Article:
[Unbound-users] NOTIFY implementation to unbound
Greg A. Woods
woods at planix.ca
Tue Oct 20 20:58:58 UTC 2009
At Mon, 19 Oct 2009 11:41:08 -0700 (PDT), Aaron Hopkins <lists at die.net> wrote:
Subject: Re: [Unbound-users] NOTIFY implementation to unbound
> On Mon, 19 Oct 2009, Greg A. Woods wrote:
> > However if _all_ the slaves are configured to send NOTIFY to Unbound
> > (including, or excluding, the true master) then the last one to reload
> > will cause a final flush of Unbound's cache and all will be well.
> > Sorry I didn't make this concept clear before. It was so obvious to me
> > I forgot to mention it! :-)
> I'm not sure that this will be obvious to everyone or possible in many
> topologies, and will lead to non-deterministic behavior that many people
> will interpret as a bug in unbound.
I'm not sure what you're getting at here.
In face of updates and changes the DNS _is_ non-deterministic, kinda by
I think all we've been discussing in this thread is a simple mechanism
to allow easy internal control over the cache for certain zones in an
intimate setting of close-nit nameservers.
Typical sysadmin behaviour I've seen in the past is to simply restart
the caching nameservers completely from scratch if updates have to be
pushed through to local clients ASAP. Anything better than that is a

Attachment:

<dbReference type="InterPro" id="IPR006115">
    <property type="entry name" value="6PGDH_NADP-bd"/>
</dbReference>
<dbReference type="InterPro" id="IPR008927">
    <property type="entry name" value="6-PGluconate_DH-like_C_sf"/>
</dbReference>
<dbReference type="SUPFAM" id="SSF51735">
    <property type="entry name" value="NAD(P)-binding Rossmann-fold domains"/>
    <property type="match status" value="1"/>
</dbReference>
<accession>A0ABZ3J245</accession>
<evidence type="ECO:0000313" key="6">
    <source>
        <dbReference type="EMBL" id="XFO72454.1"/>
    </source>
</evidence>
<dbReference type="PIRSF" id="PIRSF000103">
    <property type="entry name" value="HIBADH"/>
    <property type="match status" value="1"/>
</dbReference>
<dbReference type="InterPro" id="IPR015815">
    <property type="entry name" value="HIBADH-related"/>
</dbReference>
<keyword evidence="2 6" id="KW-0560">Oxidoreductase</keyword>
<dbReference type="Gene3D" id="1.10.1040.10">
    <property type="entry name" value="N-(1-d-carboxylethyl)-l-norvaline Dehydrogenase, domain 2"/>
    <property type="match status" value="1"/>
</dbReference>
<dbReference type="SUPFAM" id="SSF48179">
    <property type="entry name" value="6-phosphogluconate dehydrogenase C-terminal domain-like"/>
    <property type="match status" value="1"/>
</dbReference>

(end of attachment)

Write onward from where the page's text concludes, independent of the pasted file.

> > BTW, performance considerations are secondary (or even tertiary).
> It depends on how long each flush locks a big cache. How many queries are
> you willing to drop on the floor with each NOTIFY? Are you willing to do so
> with all of your recursive servers simultaneously?
I'm saying performance considerations are simply not important AT ALL
when dealing with NOTIFY messages from trusted authoritative servers.
This is a simple short-cut to clear potentially stale locally important
records from locally used cache servers with the primary importance
being placed on interoperability and automation.
Manually logging into each cache server and running "unbound-control
flush" (or even more brutally, restarting Unbound) is going to lead to
equally non-deterministic results, and it's also a lot more effort to
have to go through.
I for one am not talking about ideal designs or perfect implementations,
but rather simple operational concerns that still have to be dealt with
in the real world.
Greg A. Woods
+1 416 218-0098 VE3TCP RoboHack <woods at robohack.ca>
Planix, Inc. <woods at planix.com> Secrets of the Weird <woods at weird.com>
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